The president of the Iowa Soybean Association says, like many other farmers, he has mixed feelings about the U.S. trade dispute with China. Bill Shipley says there are many long-running trade issues with China that needed to be addressed.
“I agree that we need to take on the inequality of trade we have with China, and I think most farmers do,” Shipley says. “We just want a free and open, level market – and they don’t want to do that. They want everything in their favor.”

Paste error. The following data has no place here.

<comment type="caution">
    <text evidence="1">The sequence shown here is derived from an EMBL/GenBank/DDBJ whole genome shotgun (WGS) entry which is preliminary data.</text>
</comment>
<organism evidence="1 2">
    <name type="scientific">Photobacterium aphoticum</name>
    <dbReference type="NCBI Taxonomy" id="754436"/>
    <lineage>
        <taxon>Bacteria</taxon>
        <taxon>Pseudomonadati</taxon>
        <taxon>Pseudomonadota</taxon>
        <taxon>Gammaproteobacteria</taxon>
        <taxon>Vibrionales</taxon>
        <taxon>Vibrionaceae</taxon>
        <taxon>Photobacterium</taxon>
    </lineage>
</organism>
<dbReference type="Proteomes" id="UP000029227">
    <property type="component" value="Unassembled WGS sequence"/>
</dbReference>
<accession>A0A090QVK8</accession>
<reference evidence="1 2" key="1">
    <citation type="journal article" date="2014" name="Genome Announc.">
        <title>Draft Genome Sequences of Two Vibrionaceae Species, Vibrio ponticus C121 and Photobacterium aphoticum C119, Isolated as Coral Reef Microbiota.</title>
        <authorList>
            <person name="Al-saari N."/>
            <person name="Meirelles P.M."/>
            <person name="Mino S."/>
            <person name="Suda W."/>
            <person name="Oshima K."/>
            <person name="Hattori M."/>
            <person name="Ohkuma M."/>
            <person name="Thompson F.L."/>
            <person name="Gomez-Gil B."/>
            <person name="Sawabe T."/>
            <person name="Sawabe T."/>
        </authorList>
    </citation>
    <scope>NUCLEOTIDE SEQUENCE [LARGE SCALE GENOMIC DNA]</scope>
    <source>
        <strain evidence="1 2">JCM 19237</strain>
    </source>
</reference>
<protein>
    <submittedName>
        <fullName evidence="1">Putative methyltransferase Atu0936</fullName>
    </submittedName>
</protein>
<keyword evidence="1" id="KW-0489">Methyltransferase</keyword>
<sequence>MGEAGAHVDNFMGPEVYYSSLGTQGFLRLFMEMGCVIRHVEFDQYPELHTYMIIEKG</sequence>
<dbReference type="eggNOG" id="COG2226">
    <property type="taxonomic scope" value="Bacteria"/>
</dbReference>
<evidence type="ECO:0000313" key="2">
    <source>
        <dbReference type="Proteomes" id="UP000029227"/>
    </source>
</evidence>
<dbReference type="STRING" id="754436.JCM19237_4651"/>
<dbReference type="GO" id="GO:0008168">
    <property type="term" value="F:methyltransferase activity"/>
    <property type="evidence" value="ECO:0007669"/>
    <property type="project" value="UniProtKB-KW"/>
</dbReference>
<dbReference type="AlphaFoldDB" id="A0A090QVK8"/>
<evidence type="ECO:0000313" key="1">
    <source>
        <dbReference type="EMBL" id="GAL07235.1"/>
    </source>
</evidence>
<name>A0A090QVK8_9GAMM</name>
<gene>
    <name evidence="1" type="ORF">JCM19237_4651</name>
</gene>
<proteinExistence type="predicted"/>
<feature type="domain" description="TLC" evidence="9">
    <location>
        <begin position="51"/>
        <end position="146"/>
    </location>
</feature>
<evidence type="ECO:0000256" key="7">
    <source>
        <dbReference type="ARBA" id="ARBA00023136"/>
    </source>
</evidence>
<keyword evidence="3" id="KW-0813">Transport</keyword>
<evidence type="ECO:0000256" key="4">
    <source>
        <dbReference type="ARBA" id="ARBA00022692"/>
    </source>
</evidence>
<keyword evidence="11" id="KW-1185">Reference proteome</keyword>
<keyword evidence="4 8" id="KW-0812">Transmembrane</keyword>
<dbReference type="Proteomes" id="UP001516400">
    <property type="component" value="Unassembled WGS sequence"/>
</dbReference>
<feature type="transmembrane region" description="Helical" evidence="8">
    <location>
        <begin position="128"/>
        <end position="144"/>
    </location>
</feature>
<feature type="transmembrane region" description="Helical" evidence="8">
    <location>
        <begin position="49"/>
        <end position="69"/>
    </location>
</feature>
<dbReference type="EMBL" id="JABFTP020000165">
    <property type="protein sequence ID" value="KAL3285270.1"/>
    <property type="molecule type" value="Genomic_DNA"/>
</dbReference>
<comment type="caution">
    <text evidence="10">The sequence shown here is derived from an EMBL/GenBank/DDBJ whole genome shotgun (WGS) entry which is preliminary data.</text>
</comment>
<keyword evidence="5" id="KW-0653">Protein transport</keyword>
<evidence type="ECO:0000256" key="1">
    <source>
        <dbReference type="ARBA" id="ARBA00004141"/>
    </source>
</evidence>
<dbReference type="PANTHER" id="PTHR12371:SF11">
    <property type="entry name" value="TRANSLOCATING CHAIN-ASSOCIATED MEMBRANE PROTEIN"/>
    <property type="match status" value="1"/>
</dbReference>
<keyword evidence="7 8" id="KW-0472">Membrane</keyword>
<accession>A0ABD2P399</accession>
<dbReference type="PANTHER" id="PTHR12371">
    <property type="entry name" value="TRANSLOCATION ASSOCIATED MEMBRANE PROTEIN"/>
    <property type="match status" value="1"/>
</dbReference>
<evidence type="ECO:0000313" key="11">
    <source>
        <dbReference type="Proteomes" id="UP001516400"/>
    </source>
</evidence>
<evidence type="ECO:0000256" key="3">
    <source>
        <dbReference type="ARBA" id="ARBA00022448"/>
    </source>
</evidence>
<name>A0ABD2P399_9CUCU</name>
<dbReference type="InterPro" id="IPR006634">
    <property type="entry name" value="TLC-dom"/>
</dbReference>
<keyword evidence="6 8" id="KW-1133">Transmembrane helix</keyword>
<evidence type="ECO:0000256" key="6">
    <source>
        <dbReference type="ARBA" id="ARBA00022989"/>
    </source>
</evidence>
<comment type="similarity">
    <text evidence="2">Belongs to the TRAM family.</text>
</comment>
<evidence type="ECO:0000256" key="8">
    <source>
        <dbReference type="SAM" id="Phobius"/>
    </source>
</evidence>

But, that resolve to fix trade issues starts to waiver as soybean prices continue to decline. Shipley, who farms nears the southwest Iowa town of Nodaway, says his local cash price for soybeans – assuming average yields – is more than a dollar under his cost of production.
“That doesn’t bode well for what my banker thinks, or anybody else,” Shipley says. “I’m going to have to eat into equity to stay alive – to stay in farming.”
Shipley is hopeful the two countries can find a resolution to the trade dispute before additional tariffs go into effect July 6. China is a critical market for Iowa soybean growers. The country buys about 60-percent of all the soybeans traded in the world.
(story courtesy of Radio Iowa)